US President Donald Trump revelled on Monday in arguably the biggest – and hardest fought – victory of his controversy-strewn presidency ahead of a ceremonial swearing-in for new Supreme Court Justice Brett Kavanaugh.
Kavanaugh's Saturday confirmation in one of the closest such Senate votes in history showcased Americans' polarisation ahead of November 6 congressional midterm elections where Democrats hope to end Republican dominance.
But far from using the aftermath to try and heal the nation, Trump piled into even fiercer attacks.
Boarding the Marine One helicopter at the White House, he branded the sexual assault allegations that threatened to derail Kavanaugh's path to the top court "a hoax" and "all made up, fabricated".
Democrats, Trump said, "tortured him (Kavanaugh) and his family. I thought it was a disgrace".
The president – whose Republicans fear losing at least the lower house of Congress in November – angrily predicted that the Kavanaugh row would backfire on Democrats.
"I think a lot of Democrats are going to vote Republican," he said. "I think you're going to see a lot of things happening on November 6 that wouldn't have."
Democrats fought tooth and nail to stop Kavanaugh's candidacy, claiming that the accomplished, conservative-minded judge was not suited to the Supreme Court, which will now tilt decisively to a more Republican-friendly panel.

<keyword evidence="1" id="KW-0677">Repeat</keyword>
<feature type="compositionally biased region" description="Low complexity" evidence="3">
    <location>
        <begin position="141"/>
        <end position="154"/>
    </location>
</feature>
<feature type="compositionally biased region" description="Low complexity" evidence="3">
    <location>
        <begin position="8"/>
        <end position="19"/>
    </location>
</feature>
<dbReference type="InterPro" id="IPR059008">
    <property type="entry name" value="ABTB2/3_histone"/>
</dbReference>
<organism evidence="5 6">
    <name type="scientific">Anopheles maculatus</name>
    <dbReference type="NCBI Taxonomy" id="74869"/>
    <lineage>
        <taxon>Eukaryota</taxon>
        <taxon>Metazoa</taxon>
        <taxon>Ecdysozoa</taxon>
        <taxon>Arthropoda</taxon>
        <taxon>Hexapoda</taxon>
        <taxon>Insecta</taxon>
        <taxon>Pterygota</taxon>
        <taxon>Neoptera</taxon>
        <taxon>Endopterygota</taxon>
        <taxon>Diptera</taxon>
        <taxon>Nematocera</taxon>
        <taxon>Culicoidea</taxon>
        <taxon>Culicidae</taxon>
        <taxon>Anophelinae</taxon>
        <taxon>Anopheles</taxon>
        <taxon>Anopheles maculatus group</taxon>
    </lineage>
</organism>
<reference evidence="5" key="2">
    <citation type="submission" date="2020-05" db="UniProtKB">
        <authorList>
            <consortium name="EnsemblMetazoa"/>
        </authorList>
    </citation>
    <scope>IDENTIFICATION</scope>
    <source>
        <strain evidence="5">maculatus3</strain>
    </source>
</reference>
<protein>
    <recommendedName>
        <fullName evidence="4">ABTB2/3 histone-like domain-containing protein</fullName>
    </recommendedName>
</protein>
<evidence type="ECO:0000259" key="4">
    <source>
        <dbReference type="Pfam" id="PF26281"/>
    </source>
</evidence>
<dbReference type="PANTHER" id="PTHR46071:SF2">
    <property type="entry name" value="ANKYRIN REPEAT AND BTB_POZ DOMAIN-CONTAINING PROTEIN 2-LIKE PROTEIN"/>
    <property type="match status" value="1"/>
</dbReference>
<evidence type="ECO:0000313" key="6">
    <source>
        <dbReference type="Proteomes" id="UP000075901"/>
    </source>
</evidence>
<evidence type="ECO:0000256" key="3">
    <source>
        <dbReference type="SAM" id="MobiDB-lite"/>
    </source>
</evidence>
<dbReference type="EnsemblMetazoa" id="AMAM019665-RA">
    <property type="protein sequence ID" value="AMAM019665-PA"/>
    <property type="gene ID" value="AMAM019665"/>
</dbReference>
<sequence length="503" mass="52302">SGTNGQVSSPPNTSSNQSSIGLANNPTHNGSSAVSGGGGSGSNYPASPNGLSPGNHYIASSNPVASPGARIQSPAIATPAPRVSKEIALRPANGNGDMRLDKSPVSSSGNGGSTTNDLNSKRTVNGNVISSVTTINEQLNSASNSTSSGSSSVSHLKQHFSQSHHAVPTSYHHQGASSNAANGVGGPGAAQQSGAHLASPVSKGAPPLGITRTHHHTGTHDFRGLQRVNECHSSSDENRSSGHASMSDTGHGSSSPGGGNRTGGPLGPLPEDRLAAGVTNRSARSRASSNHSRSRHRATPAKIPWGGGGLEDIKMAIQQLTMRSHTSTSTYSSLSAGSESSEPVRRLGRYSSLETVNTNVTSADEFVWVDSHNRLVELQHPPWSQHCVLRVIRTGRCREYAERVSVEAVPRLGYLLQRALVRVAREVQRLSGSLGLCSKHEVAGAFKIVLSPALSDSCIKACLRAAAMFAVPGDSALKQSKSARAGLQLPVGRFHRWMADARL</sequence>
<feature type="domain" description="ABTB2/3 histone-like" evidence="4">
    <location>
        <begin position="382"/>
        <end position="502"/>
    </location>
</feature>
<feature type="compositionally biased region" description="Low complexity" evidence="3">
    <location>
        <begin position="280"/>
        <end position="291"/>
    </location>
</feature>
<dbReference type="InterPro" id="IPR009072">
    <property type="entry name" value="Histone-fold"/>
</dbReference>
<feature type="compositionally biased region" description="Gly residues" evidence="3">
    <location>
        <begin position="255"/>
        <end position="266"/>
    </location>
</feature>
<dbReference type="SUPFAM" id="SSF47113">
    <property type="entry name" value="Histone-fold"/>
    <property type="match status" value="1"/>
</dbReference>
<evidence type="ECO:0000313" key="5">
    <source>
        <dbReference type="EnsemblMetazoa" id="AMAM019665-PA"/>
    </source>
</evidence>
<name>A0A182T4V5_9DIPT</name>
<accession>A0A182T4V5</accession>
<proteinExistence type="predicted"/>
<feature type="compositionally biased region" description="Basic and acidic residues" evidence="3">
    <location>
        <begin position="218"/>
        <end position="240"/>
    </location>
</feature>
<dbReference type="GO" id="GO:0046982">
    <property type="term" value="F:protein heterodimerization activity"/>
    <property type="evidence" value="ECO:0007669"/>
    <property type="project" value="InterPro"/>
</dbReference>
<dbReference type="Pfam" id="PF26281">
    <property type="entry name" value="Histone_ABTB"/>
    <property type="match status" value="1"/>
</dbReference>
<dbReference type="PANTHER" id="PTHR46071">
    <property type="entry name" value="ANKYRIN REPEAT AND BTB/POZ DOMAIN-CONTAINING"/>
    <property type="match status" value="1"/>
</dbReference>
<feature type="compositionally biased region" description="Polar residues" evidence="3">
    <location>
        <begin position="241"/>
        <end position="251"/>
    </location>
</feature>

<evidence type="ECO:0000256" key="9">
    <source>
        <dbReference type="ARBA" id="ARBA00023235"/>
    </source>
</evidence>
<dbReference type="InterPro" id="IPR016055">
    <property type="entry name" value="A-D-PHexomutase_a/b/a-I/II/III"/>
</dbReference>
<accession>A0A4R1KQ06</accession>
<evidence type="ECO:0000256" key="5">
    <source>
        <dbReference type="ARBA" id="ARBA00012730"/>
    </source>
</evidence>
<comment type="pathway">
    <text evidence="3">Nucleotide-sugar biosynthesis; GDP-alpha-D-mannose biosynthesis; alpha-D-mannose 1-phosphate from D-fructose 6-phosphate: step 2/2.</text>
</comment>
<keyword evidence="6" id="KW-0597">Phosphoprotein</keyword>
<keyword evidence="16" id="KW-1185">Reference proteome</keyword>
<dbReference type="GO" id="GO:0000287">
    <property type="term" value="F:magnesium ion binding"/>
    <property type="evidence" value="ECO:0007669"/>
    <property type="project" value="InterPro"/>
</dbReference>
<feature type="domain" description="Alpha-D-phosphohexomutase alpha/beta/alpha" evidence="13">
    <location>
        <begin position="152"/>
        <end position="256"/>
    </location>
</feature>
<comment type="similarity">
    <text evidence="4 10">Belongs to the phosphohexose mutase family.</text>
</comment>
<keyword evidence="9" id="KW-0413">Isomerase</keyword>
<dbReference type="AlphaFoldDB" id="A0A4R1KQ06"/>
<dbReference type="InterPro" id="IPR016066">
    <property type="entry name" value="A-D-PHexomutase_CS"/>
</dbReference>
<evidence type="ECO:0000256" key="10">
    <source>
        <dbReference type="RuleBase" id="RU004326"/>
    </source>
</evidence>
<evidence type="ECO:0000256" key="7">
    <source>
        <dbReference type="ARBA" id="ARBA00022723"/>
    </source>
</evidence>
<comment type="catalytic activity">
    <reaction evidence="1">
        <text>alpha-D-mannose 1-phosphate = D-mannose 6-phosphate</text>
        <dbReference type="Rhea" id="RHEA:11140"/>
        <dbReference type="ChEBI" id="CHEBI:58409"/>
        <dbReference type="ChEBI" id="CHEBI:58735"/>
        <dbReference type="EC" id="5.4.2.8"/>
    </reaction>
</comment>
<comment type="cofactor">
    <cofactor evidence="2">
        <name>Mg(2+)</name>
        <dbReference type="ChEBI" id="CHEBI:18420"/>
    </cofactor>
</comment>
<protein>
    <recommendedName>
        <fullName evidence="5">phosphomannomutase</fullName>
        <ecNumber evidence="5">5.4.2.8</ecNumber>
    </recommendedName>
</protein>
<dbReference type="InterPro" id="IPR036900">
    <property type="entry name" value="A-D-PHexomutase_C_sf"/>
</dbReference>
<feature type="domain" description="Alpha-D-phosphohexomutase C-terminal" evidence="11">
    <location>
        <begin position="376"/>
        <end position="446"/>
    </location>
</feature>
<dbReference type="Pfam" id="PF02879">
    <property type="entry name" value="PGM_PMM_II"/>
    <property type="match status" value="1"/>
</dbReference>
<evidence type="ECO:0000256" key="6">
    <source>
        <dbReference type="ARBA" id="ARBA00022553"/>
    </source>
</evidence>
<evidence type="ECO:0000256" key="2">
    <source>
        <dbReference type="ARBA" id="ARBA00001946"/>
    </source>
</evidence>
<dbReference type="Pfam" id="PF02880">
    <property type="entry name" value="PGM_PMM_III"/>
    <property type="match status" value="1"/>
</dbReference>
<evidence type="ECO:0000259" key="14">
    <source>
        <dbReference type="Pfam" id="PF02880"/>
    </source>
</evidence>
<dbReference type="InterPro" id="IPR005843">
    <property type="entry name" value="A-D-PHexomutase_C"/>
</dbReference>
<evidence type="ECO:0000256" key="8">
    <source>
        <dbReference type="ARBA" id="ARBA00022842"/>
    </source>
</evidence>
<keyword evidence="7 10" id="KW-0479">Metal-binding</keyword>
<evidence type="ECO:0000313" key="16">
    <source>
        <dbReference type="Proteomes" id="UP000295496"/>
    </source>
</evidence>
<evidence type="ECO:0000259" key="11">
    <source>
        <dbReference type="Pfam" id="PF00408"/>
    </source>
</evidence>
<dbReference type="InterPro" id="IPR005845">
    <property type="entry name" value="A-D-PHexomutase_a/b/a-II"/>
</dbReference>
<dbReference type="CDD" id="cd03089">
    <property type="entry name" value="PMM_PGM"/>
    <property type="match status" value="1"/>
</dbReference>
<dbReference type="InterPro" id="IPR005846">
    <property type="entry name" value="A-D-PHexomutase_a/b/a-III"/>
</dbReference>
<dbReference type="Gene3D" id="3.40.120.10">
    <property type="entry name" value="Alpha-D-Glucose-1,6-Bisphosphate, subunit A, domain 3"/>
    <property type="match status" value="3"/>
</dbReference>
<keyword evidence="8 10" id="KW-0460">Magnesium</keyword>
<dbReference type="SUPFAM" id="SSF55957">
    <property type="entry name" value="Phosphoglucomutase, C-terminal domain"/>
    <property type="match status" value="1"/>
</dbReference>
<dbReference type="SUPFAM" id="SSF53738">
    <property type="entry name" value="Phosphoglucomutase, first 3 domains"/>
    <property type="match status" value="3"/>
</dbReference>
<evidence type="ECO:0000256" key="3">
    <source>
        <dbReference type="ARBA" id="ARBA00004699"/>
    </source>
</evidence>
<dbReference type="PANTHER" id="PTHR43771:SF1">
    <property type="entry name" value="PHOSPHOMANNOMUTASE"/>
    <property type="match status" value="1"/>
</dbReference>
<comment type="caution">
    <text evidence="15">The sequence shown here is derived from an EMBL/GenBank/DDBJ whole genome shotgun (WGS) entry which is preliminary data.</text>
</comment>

Then, just as his confirmation seemed inevitable, 11th hour allegations emerged that Kavanaugh sexually assaulted a 15-year-old girl while at high school and exposed himself to a female classmate at an alcohol-fuelled dorm party at Yale University.
No evidence was produced to back up the searing accusations. Then an extra FBI probe – which media reports say was drastically curtailed by the White House – also found nothing new and Kavanaugh was finally voted in.
Late on Monday, Trump will be able to rub salt into opponents' wounds when he hosts a formal swearing-in ceremony.
Kavanaugh took the oath in a more hurried procedure on Saturday, but the White House version will be a chance for the Trump administration to celebrate publicly.
Kavanaugh's two-vote margin of victory in the Senate made it the closest Supreme Court confirmation vote since 1881 – and by far the most contentious since Clarence Thomas in 1991. Only one Democrat voted for Trump's nominee.
Kavanaugh's nomination as a replacement for retiring justice Anthony Kennedy was controversial from the start.
The initial focus of opposition was solely on the conservative views held by the married father of two. Then came bombshell testimony from university research psychologist Christine Blasey Ford that Kavanaugh had sexually assaulted her at a party when they were in school.
Now that Kavanaugh is confirmed, the nine-justice court, which rules on constitutional questions, is expected to take a more reliably conservative approach.
Trump has repeatedly said that putting conservatives on the court – Kavanaugh is his second appointment – was among the top goals of his presidency. Since justices serve lifetime appointments, the political consequences are likely to last long beyond Trump's administration.
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